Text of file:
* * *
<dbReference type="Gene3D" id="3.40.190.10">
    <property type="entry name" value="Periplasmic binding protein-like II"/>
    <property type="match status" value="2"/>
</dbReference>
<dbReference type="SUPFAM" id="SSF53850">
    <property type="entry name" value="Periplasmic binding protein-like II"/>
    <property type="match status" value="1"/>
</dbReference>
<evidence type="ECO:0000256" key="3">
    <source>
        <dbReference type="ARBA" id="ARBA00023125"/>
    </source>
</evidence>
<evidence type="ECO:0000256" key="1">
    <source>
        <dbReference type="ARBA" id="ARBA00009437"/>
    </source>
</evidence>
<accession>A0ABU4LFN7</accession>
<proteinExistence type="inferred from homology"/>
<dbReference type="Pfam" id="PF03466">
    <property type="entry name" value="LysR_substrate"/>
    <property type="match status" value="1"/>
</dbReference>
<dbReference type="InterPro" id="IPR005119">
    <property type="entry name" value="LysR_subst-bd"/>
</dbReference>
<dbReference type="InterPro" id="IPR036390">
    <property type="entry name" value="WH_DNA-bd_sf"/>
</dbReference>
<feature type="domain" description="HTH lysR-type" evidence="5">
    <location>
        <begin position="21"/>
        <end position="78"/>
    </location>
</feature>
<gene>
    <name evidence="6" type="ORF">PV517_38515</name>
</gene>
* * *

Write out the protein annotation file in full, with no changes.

<dbReference type="Gene3D" id="3.40.190.10">
    <property type="entry name" value="Periplasmic binding protein-like II"/>
    <property type="match status" value="2"/>
</dbReference>
<dbReference type="SUPFAM" id="SSF53850">
    <property type="entry name" value="Periplasmic binding protein-like II"/>
    <property type="match status" value="1"/>
</dbReference>
<evidence type="ECO:0000256" key="3">
    <source>
        <dbReference type="ARBA" id="ARBA00023125"/>
    </source>
</evidence>
<evidence type="ECO:0000256" key="1">
    <source>
        <dbReference type="ARBA" id="ARBA00009437"/>
    </source>
</evidence>
<accession>A0ABU4LFN7</accession>
<proteinExistence type="inferred from homology"/>
<dbReference type="Pfam" id="PF03466">
    <property type="entry name" value="LysR_substrate"/>
    <property type="match status" value="1"/>
</dbReference>
<dbReference type="InterPro" id="IPR005119">
    <property type="entry name" value="LysR_subst-bd"/>
</dbReference>
<dbReference type="InterPro" id="IPR036390">
    <property type="entry name" value="WH_DNA-bd_sf"/>
</dbReference>
<feature type="domain" description="HTH lysR-type" evidence="5">
    <location>
        <begin position="21"/>
        <end position="78"/>
    </location>
</feature>
<gene>
    <name evidence="6" type="ORF">PV517_38515</name>
</gene>